MortgageSecondary

NYCB reportedly in talks to transfer mortgage risks amid market pressure

New York Community Bancorp faces a confidence crisis due to its exposure to commercial real estate loans.

Less than a year after coming to the rescue of Signature Bank during the market turmoil of March 2023, New York Community Bancorp (NYCB) faces a confidence crisis due to its exposure to commercial real estate loans. 

The stress is leading to the bank to seek the sale of some of its assets to improve its capital position, executives said during a conference call on Wednesday morning. According to a Bloomberg report, the bank has already started to offer its mortgage assets to investors in order to transfer the portfolio risks.

“While we are already in a strong liquidity position, (…) we are committed to building liquidity further,” NYCB executive chairman Alessandro DiNello told analysts during the call. 

Bloomberg, citing anonymous sources, reported that NYCB has contacted investors to finance a large portfolio of residential mortgages held by Flagstar Bank. The offering includes a synthetic risk transfer-backed portfolio of about $5 billion in home loans originated when mortgage rates were lower. 

According to Inside Mortgage Finance (IMF) estimates, Flagstar originated $15.7 billion in mortgages in 2023. It also had $84.3 billion in owned servicing rights at year’s end. When including the portfolio of other companies, Flagstar serviced $379 billion in mortgages, IMF data shows. 

Questions regarding NYCB financials began at the end of January when it reported earnings for fourth-quarter 2023. The data included a $193 million net loss available to common stockholders during the three-month period, compared to a net income of $266 million in the previous quarter. 

The performance was impacted “by reserve building repricing risk in multifamily loans and deterioration in office in our ACL [allowance for credit losses] coverage,” the bank said. NYCB’s provisions for loan losses surged to $552 million in Q4 2023, up from $62 million in the previous quarter. 

After the earnings report, NYCB stock shrunk 60%, from $10.38 on Jan. 30 to $4.20 on Feb. 6. 

Credit rating agency Moody’s put even more pressure on Tuesday when it announced the downgrade to “junk” status of all long-term rates and assessments, as well as some short-term ones, for NYCB and its lead bank, Flagstar.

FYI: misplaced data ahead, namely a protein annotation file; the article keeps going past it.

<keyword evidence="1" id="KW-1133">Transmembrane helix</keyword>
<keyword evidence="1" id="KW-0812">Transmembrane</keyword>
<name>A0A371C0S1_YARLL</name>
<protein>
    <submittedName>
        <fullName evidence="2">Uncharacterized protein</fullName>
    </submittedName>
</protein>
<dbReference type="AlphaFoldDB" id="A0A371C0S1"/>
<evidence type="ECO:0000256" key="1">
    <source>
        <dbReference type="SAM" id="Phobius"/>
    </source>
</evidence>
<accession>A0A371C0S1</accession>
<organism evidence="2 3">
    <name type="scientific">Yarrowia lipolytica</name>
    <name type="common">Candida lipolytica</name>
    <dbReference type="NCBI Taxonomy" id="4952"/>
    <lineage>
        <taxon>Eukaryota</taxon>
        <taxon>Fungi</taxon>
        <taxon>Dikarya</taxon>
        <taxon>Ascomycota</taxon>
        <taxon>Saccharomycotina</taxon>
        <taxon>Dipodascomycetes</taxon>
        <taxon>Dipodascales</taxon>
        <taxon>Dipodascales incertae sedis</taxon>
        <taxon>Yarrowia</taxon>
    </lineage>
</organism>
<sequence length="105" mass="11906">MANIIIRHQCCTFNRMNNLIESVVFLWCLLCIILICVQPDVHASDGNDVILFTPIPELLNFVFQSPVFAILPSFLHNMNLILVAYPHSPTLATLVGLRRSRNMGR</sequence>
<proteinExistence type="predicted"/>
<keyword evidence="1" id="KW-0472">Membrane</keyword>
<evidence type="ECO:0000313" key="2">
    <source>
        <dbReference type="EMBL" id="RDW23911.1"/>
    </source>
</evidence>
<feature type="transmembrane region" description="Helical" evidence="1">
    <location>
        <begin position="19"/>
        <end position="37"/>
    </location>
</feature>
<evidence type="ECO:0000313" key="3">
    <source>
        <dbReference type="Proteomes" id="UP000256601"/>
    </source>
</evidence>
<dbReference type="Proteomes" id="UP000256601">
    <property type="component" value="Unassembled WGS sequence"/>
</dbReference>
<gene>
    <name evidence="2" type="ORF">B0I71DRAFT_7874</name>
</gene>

Moody’s actions reflected, among other things, an unanticipated loss on the bank’s New York office and multifamily property portfolio that “could create potential confidence sensitivity.” It also mentioned the bank’s concentration in rent-regulated multifamily properties amid an inflationary environment, as well as NYCB’s low fixed-rate multifamily loans, which could face refinancing risk.  

According to Moody’s, there are also governance risks, including the leadership transition “of second and third lines of defense, the risk and audit functions of the bank, at a pivotal time.”

In response to Moody’s, NYCB president and CEO Thomas R. Cangemi said in a statement that the bank’s deposit ratings remain “investment grade” at other credit rating agencies. 

Cangemi also said the bank has an orderly process of bringing in a chief risk officer and a chief audit executive with large bank experience and has “qualified personnel filling those positions on an interim basis.”

NYBC had $83 billion in total deposits as of Tuesday, with 72% of the total insured and collateralized. Total liquidity was $37.3 billion, with a coverage ratio of 163%.

The bank’s capitalization, as measured by its common equity tier 1 (CET1) ratio, fell to 9.1% as of Dec. 31, 2023, down from 9.59% in the third quarter. Targeting a 10% CET1 ratio, the bank announced that it cut its quarterly dividend from $0.17 to $0.05 to assist with capital generation.  

“We will build a financial plan to gradually build capital, no ifs, ands or buts,” DiNello told investors. “We have already reduced the dividend to preserve capital, so that’s a step in the right direction. If we must shrink, then we will shrink. If we must sell non-strategic assets, then we’ll do that. We’ll do whatever it takes.”

DiNello said the bank will sell assets, including loans, and will reduce its commercial real estate concentration as soon as it can. 

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